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Lowestoft, United Kingdom

Spencer M.,University of Liverpool | Mieszkowska N.,Marine Biological Association of The United Kingdom | Robinson L.A.,University of Liverpool | Simpson S.D.,University of Bristol | And 18 more authors.
Global Change Biology | Year: 2012

Regime shifts are sudden changes in ecosystem structure that can be detected across several ecosystem components. The concept that regime shifts are common in marine ecosystems has gained popularity in recent years. Many studies have searched for the step-like changes in ecosystem state expected under a simple interpretation of this idea. However, other kinds of change, such as pervasive trends, have often been ignored. We assembled over 300 ecological time series from seven UK marine regions, covering two to three decades. We developed state-space models for the first principal component of the time series in each region, a common measure of ecosystem state. Our models allowed both trends and step changes, possibly in combination. We found trends in three of seven regions and step changes in two of seven regions. Gradual and sudden changes are therefore important trajectories to consider in marine ecosystems. © 2011 Blackwell Publishing Ltd.

Hintzen N.T.,Institute for Marine Resources and Ecosystem Studies | Roel B.,Cefas Laboratory | Benden D.,Institute for Marine Resources and Ecosystem Studies | Clarke M.,Marine Institute of Ireland | And 4 more authors.
ICES Journal of Marine Science | Year: 2014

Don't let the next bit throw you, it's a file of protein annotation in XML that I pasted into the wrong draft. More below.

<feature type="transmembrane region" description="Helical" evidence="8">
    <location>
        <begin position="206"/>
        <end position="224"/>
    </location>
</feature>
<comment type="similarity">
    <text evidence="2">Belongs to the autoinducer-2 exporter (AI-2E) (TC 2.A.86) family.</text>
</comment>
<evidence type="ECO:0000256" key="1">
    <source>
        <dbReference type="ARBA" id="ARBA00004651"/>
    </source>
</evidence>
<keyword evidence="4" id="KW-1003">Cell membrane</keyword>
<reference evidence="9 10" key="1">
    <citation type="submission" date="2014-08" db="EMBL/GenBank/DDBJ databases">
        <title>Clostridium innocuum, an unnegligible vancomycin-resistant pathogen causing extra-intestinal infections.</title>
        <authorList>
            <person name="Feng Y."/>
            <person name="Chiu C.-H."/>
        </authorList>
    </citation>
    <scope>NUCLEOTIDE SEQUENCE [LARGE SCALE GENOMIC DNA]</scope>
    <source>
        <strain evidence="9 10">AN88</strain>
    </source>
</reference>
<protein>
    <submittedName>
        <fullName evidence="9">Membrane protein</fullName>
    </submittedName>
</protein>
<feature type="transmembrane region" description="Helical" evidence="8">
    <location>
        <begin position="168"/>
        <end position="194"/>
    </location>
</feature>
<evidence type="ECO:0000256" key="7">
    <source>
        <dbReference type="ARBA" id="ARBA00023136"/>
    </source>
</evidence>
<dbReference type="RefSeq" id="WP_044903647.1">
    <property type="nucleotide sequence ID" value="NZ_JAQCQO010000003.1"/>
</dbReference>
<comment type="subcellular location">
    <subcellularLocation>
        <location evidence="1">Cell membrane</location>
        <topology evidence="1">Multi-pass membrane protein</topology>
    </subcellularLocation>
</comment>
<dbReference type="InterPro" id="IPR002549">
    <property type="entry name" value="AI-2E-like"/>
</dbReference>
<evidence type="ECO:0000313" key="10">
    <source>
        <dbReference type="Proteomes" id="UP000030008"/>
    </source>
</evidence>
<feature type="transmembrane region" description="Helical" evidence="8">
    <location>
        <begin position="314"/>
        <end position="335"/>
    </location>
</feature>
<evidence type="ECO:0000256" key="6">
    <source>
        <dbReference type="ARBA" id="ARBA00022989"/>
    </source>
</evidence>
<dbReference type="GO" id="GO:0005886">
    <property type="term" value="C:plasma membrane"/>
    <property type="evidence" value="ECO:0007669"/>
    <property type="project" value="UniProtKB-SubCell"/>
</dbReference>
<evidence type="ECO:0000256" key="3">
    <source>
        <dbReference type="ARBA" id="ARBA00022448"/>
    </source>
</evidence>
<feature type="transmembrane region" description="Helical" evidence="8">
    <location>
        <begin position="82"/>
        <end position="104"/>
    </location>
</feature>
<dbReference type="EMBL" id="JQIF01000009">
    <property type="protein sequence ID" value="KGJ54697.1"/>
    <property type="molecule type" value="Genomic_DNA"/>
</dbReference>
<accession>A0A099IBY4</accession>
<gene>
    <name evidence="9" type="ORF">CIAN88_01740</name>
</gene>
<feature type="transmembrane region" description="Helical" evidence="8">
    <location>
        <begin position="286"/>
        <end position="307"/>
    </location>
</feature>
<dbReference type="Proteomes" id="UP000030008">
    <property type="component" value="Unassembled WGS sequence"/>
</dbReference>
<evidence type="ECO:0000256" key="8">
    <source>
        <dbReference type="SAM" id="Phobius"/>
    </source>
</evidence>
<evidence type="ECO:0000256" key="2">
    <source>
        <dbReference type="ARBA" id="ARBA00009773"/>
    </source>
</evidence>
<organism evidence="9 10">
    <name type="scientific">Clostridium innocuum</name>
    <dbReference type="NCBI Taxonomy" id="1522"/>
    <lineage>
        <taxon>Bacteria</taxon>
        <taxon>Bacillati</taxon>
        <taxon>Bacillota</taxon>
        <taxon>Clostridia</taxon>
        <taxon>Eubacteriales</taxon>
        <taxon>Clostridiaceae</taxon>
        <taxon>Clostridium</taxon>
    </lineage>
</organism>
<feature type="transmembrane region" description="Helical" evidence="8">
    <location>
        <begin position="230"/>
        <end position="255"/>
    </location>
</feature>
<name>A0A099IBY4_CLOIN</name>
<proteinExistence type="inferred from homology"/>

Natural resource managers aim to manage fish stocks at sustainable levels. Often, management of these stocks is based on the results of analytical stock assessments. Accurate catch data, which can be attributed to a specific population unit and reflects the population structure, are needed for these approaches. Often though, the quality of the catch data is compromised when dealing with a complex population structure where fish of different population units mix in a fishery. The herring population units west of the British Isles are prone to mixing. Here, the inability to perfectly allocate the fish caught to the population unit they originate from, due to classification problems, poses problems for management. These mixing proportions are often unknown; therefore, we use simulation modelling combined with management strategy evaluation to evaluate the role fisheries-independent surveys can play in an assessment to provide unbiased results, irrespective of population unit mixing and classification success. We show that failure to account for mixing is one of the major drivers of biased estimates of population abundance, affecting biomass reference points and MSY targets. When mixing of population units occurs, the role a survey can play to provide unbiased assessment results is limited. Either different assessment models should be employed or stock status should be considered from the survey data alone. In addition, correctly classifying the origin of fish is especially important for those population units that are markedly smaller in size than other units in the population complex. Without high classification success rates, smaller population units are extremely vulnerable to overexploitation. © 2014 International Council for the Exploration of the Sea.

Spencer M.,University of Liverpool | Birchenough S.N.R.,Cefas Laboratory | Mieszkowska N.,Marine Biological Association of The United Kingdom | Robinson L.A.,University of Liverpool | And 18 more authors.
Marine Ecology | Year: 2011